Those guys in Cabimas had no doubt that if they wanted a basketball court, it was the state’s job to build them one – after all, wasn’t the country awash in oil money? Insofar as the petrostate has a culture, that’s its central conceit – the idea that the government has so much oil money that it can, and should, bankroll the needs and desires of the entire society.
Within the petrostate mental model that’s what the state is for, and governments are to be judged by how well they deliver on that promise.
That’s not just me saying it – polls consistently find that over 90% of Venezuelans think this is a rich country, with over 80% calling it – incongruously – “the richest country on earth.”
Those beliefs didn’t just appear in the popular imagination by accident. The petrostate’s founding myth was at the center of the AD political program from the 1920s onward. AD’s founding father, Rómulo Betancourt, wrote a number of books on the subject.
In his influential book, The Magical State, Fernando Coronil argues that this petrostate mentality extends backwards in time all the way to the presidency of López Contreras in the late 1930s, and is centered on the expectation that the state can magically bring about modernity.
For a while, that redistributive vision worked. So long as the population was relatively small, the state relatively efficient, and the oil revenue stream relatively steady, a simple redistributive strategy went a long way.
Throughout the 40s, 50s, 60s and into the mid 70s, the petrostate model yielded a huge improvement in Venezuelans’ standards of living. Infrastructure got built, people got jobs, and each generation could reasonably expect to live better than the one before. The country got universal schooling, free universities, hospitals, public housing, sewers, phones, roads, highways, ports, airports, and all kinds of markers of modernity decades before other Latin American countries had them.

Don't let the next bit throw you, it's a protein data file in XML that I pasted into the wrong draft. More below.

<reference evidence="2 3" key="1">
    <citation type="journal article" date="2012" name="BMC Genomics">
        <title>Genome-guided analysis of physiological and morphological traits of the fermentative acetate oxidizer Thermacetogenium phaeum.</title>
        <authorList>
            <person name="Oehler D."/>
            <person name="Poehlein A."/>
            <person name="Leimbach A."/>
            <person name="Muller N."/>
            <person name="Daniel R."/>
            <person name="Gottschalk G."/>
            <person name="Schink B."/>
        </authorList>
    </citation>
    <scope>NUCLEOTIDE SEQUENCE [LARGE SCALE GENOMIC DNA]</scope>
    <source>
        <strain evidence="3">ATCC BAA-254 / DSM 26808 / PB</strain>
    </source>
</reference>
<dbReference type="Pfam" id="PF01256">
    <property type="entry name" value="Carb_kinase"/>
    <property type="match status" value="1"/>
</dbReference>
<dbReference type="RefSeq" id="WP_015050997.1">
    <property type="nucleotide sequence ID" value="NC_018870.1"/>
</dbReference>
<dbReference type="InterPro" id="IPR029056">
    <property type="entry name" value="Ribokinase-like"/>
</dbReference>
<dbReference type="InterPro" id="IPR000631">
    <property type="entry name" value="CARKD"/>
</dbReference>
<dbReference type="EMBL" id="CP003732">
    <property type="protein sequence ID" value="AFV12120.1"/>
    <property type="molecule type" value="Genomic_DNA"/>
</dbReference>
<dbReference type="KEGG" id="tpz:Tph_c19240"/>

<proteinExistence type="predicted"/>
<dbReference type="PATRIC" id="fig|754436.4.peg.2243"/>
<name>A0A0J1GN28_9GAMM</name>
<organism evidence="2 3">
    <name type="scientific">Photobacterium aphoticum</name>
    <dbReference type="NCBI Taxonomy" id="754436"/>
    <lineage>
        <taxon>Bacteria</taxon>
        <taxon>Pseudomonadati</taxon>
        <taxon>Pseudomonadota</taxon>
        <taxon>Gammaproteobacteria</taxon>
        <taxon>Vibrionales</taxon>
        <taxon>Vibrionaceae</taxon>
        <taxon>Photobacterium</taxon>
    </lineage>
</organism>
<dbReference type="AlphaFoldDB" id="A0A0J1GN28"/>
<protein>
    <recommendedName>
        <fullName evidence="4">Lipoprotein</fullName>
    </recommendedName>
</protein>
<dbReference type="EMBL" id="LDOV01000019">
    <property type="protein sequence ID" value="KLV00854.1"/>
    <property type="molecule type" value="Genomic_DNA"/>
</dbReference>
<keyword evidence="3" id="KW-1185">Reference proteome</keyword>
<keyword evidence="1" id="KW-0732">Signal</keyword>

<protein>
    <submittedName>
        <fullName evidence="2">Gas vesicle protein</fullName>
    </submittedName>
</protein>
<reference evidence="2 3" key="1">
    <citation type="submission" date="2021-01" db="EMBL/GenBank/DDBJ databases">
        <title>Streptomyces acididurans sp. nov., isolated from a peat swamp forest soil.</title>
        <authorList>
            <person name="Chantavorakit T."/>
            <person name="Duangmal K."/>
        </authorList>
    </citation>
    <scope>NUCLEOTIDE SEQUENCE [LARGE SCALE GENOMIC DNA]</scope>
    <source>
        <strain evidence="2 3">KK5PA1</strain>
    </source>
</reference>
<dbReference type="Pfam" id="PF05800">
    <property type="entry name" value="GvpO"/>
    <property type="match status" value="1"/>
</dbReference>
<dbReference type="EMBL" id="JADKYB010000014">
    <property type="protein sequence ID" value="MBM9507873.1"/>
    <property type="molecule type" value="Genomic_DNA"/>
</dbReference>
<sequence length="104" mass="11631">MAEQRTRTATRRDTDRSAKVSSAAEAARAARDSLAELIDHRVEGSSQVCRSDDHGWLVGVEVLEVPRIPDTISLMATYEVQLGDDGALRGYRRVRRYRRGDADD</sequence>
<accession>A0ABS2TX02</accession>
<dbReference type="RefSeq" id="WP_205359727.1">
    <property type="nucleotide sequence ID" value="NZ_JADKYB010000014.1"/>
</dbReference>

Less tangibly, but just perhaps even more importantly, the petrostate bankrolled institutions ranging from paid maternity leave and severance pay, to old age pensions and statutory vacation pay, all the way back in the 1960s.
By creating sprawling patron-client networks, the political parties became strong enough to make a limited form of democracy viable. The web of social relationships was quite useful in the early decades of democratization. Patronage webs ensured that enough people were socially and economically attached to democratic institutions to have a personal stake in the political system. This loyalty was the key to keeping the country stable and democratic at a time when most of Latin America was not.
And here’s the wonder: for a long time, it actually worked. There were elections every five years, AD and COPEI routinely and peacefully alternated in power, Venezuela was an island of democracy and stability in a continent torn apart by Marxist insurgents and coup-plotting generals.